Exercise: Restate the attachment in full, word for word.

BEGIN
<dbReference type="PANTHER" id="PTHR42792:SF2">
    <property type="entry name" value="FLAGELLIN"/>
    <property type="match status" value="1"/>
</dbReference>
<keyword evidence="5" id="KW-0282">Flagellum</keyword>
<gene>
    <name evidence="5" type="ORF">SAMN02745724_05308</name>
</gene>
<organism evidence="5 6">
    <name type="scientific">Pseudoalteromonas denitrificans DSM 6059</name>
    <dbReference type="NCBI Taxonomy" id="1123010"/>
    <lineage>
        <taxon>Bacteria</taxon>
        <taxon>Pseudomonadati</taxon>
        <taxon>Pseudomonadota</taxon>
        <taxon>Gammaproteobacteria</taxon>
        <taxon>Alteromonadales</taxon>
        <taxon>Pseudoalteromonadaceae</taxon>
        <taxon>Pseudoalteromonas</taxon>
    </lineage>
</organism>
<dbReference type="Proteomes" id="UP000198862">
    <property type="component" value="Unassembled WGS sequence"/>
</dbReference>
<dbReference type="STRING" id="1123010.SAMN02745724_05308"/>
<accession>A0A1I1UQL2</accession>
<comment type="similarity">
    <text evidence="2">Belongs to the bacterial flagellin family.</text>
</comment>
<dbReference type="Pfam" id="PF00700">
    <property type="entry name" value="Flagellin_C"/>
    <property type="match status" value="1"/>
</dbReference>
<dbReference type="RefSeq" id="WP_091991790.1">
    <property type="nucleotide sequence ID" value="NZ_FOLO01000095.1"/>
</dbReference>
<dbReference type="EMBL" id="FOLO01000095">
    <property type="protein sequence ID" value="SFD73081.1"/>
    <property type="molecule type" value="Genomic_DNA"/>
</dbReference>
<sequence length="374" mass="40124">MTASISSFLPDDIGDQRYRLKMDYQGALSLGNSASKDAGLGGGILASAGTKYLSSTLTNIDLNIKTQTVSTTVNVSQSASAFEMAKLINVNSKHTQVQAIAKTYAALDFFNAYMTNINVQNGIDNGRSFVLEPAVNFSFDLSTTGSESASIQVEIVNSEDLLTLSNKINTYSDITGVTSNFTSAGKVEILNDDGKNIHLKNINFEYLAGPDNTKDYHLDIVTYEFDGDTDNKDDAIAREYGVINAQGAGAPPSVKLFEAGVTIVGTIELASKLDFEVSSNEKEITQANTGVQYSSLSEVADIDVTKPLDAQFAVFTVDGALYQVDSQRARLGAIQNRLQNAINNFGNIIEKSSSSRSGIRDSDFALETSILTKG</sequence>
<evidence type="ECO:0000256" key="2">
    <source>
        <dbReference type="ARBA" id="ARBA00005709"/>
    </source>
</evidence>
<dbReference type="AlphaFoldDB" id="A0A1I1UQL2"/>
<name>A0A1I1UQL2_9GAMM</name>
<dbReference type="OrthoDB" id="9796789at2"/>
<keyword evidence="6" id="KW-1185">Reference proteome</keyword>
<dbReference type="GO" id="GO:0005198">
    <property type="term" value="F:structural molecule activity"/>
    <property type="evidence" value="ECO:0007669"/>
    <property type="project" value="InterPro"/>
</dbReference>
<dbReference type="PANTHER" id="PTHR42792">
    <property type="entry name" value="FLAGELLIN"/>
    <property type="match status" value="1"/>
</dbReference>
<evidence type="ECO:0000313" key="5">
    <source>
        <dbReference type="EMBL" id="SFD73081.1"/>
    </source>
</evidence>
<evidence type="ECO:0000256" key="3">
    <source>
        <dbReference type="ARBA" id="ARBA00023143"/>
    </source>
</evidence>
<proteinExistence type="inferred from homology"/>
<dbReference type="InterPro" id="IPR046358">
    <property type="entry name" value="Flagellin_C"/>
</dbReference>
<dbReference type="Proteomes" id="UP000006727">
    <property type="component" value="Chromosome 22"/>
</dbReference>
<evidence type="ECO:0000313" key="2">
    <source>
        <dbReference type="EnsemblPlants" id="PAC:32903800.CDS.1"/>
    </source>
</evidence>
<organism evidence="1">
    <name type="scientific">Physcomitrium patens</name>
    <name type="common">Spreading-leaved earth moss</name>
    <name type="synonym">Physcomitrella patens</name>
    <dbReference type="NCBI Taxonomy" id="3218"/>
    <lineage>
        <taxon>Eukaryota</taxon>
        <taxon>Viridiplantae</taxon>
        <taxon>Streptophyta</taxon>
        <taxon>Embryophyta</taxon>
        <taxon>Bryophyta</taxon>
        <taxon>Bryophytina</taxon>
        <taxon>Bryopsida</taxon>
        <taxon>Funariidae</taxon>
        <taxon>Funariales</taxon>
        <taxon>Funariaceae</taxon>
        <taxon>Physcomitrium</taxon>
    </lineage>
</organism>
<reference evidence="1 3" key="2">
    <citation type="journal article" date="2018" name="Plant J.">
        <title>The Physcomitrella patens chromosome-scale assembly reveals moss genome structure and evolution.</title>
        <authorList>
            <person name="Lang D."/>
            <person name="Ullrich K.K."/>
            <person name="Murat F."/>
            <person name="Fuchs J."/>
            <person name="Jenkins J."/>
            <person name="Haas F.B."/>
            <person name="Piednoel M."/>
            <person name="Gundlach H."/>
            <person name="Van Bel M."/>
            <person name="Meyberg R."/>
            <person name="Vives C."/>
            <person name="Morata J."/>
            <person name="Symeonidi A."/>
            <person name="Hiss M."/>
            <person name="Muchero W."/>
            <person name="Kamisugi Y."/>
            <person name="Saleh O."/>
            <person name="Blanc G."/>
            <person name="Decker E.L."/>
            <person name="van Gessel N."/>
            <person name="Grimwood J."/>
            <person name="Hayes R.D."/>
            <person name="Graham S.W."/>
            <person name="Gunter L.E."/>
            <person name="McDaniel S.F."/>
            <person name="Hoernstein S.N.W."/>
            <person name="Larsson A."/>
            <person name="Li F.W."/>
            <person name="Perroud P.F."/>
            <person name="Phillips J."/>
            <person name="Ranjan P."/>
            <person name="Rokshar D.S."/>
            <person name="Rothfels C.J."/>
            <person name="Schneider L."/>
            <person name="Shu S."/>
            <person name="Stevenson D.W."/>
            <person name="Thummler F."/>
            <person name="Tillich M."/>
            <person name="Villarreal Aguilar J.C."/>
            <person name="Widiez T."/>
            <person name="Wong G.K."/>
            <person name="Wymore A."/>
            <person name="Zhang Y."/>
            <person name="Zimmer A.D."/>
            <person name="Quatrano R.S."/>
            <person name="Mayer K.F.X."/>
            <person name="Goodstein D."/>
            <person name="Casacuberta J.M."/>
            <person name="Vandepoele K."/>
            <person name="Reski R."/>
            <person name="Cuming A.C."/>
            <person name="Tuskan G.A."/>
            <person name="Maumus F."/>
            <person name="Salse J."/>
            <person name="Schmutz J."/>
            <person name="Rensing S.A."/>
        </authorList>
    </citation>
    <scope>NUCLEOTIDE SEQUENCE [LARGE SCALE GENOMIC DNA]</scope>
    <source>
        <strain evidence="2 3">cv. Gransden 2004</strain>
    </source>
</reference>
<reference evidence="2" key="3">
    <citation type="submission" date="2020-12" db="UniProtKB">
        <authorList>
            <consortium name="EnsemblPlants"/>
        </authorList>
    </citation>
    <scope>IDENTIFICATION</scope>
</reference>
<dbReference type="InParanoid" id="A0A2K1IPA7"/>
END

<dbReference type="PANTHER" id="PTHR42792:SF2">
    <property type="entry name" value="FLAGELLIN"/>
    <property type="match status" value="1"/>
</dbReference>
<keyword evidence="5" id="KW-0282">Flagellum</keyword>
<gene>
    <name evidence="5" type="ORF">SAMN02745724_05308</name>
</gene>
<organism evidence="5 6">
    <name type="scientific">Pseudoalteromonas denitrificans DSM 6059</name>
    <dbReference type="NCBI Taxonomy" id="1123010"/>
    <lineage>
        <taxon>Bacteria</taxon>
        <taxon>Pseudomonadati</taxon>
        <taxon>Pseudomonadota</taxon>
        <taxon>Gammaproteobacteria</taxon>
        <taxon>Alteromonadales</taxon>
        <taxon>Pseudoalteromonadaceae</taxon>
        <taxon>Pseudoalteromonas</taxon>
    </lineage>
</organism>
<dbReference type="Proteomes" id="UP000198862">
    <property type="component" value="Unassembled WGS sequence"/>
</dbReference>
<dbReference type="STRING" id="1123010.SAMN02745724_05308"/>
<accession>A0A1I1UQL2</accession>
<comment type="similarity">
    <text evidence="2">Belongs to the bacterial flagellin family.</text>
</comment>
<dbReference type="Pfam" id="PF00700">
    <property type="entry name" value="Flagellin_C"/>
    <property type="match status" value="1"/>
</dbReference>
<dbReference type="RefSeq" id="WP_091991790.1">
    <property type="nucleotide sequence ID" value="NZ_FOLO01000095.1"/>
</dbReference>
<dbReference type="EMBL" id="FOLO01000095">
    <property type="protein sequence ID" value="SFD73081.1"/>
    <property type="molecule type" value="Genomic_DNA"/>
</dbReference>
<sequence length="374" mass="40124">MTASISSFLPDDIGDQRYRLKMDYQGALSLGNSASKDAGLGGGILASAGTKYLSSTLTNIDLNIKTQTVSTTVNVSQSASAFEMAKLINVNSKHTQVQAIAKTYAALDFFNAYMTNINVQNGIDNGRSFVLEPAVNFSFDLSTTGSESASIQVEIVNSEDLLTLSNKINTYSDITGVTSNFTSAGKVEILNDDGKNIHLKNINFEYLAGPDNTKDYHLDIVTYEFDGDTDNKDDAIAREYGVINAQGAGAPPSVKLFEAGVTIVGTIELASKLDFEVSSNEKEITQANTGVQYSSLSEVADIDVTKPLDAQFAVFTVDGALYQVDSQRARLGAIQNRLQNAINNFGNIIEKSSSSRSGIRDSDFALETSILTKG</sequence>
<evidence type="ECO:0000256" key="2">
    <source>
        <dbReference type="ARBA" id="ARBA00005709"/>
    </source>
</evidence>
<dbReference type="AlphaFoldDB" id="A0A1I1UQL2"/>
<name>A0A1I1UQL2_9GAMM</name>
<dbReference type="OrthoDB" id="9796789at2"/>
<keyword evidence="6" id="KW-1185">Reference proteome</keyword>
<dbReference type="GO" id="GO:0005198">
    <property type="term" value="F:structural molecule activity"/>
    <property type="evidence" value="ECO:0007669"/>
    <property type="project" value="InterPro"/>
</dbReference>
<dbReference type="PANTHER" id="PTHR42792">
    <property type="entry name" value="FLAGELLIN"/>
    <property type="match status" value="1"/>
</dbReference>
<evidence type="ECO:0000313" key="5">
    <source>
        <dbReference type="EMBL" id="SFD73081.1"/>
    </source>
</evidence>
<evidence type="ECO:0000256" key="3">
    <source>
        <dbReference type="ARBA" id="ARBA00023143"/>
    </source>
</evidence>
<proteinExistence type="inferred from homology"/>
<dbReference type="InterPro" id="IPR046358">
    <property type="entry name" value="Flagellin_C"/>
</dbReference>
<dbReference type="Proteomes" id="UP000006727">
    <property type="component" value="Chromosome 22"/>
</dbReference>
<evidence type="ECO:0000313" key="2">
    <source>
        <dbReference type="EnsemblPlants" id="PAC:32903800.CDS.1"/>
    </source>
</evidence>
<organism evidence="1">
    <name type="scientific">Physcomitrium patens</name>
    <name type="common">Spreading-leaved earth moss</name>
    <name type="synonym">Physcomitrella patens</name>
    <dbReference type="NCBI Taxonomy" id="3218"/>
    <lineage>
        <taxon>Eukaryota</taxon>
        <taxon>Viridiplantae</taxon>
        <taxon>Streptophyta</taxon>
        <taxon>Embryophyta</taxon>
        <taxon>Bryophyta</taxon>
        <taxon>Bryophytina</taxon>
        <taxon>Bryopsida</taxon>
        <taxon>Funariidae</taxon>
        <taxon>Funariales</taxon>
        <taxon>Funariaceae</taxon>
        <taxon>Physcomitrium</taxon>
    </lineage>
</organism>
<reference evidence="1 3" key="2">
    <citation type="journal article" date="2018" name="Plant J.">
        <title>The Physcomitrella patens chromosome-scale assembly reveals moss genome structure and evolution.</title>
        <authorList>
            <person name="Lang D."/>
            <person name="Ullrich K.K."/>
            <person name="Murat F."/>
            <person name="Fuchs J."/>
            <person name="Jenkins J."/>
            <person name="Haas F.B."/>
            <person name="Piednoel M."/>
            <person name="Gundlach H."/>
            <person name="Van Bel M."/>
            <person name="Meyberg R."/>
            <person name="Vives C."/>
            <person name="Morata J."/>
            <person name="Symeonidi A."/>
            <person name="Hiss M."/>
            <person name="Muchero W."/>
            <person name="Kamisugi Y."/>
            <person name="Saleh O."/>
            <person name="Blanc G."/>
            <person name="Decker E.L."/>
            <person name="van Gessel N."/>
            <person name="Grimwood J."/>
            <person name="Hayes R.D."/>
            <person name="Graham S.W."/>
            <person name="Gunter L.E."/>
            <person name="McDaniel S.F."/>
            <person name="Hoernstein S.N.W."/>
            <person name="Larsson A."/>
            <person name="Li F.W."/>
            <person name="Perroud P.F."/>
            <person name="Phillips J."/>
            <person name="Ranjan P."/>
            <person name="Rokshar D.S."/>
            <person name="Rothfels C.J."/>
            <person name="Schneider L."/>
            <person name="Shu S."/>
            <person name="Stevenson D.W."/>
            <person name="Thummler F."/>
            <person name="Tillich M."/>
            <person name="Villarreal Aguilar J.C."/>
            <person name="Widiez T."/>
            <person name="Wong G.K."/>
            <person name="Wymore A."/>
            <person name="Zhang Y."/>
            <person name="Zimmer A.D."/>
            <person name="Quatrano R.S."/>
            <person name="Mayer K.F.X."/>
            <person name="Goodstein D."/>
            <person name="Casacuberta J.M."/>
            <person name="Vandepoele K."/>
            <person name="Reski R."/>
            <person name="Cuming A.C."/>
            <person name="Tuskan G.A."/>
            <person name="Maumus F."/>
            <person name="Salse J."/>
            <person name="Schmutz J."/>
            <person name="Rensing S.A."/>
        </authorList>
    </citation>
    <scope>NUCLEOTIDE SEQUENCE [LARGE SCALE GENOMIC DNA]</scope>
    <source>
        <strain evidence="2 3">cv. Gransden 2004</strain>
    </source>
</reference>
<reference evidence="2" key="3">
    <citation type="submission" date="2020-12" db="UniProtKB">
        <authorList>
            <consortium name="EnsemblPlants"/>
        </authorList>
    </citation>
    <scope>IDENTIFICATION</scope>
</reference>
<dbReference type="InParanoid" id="A0A2K1IPA7"/>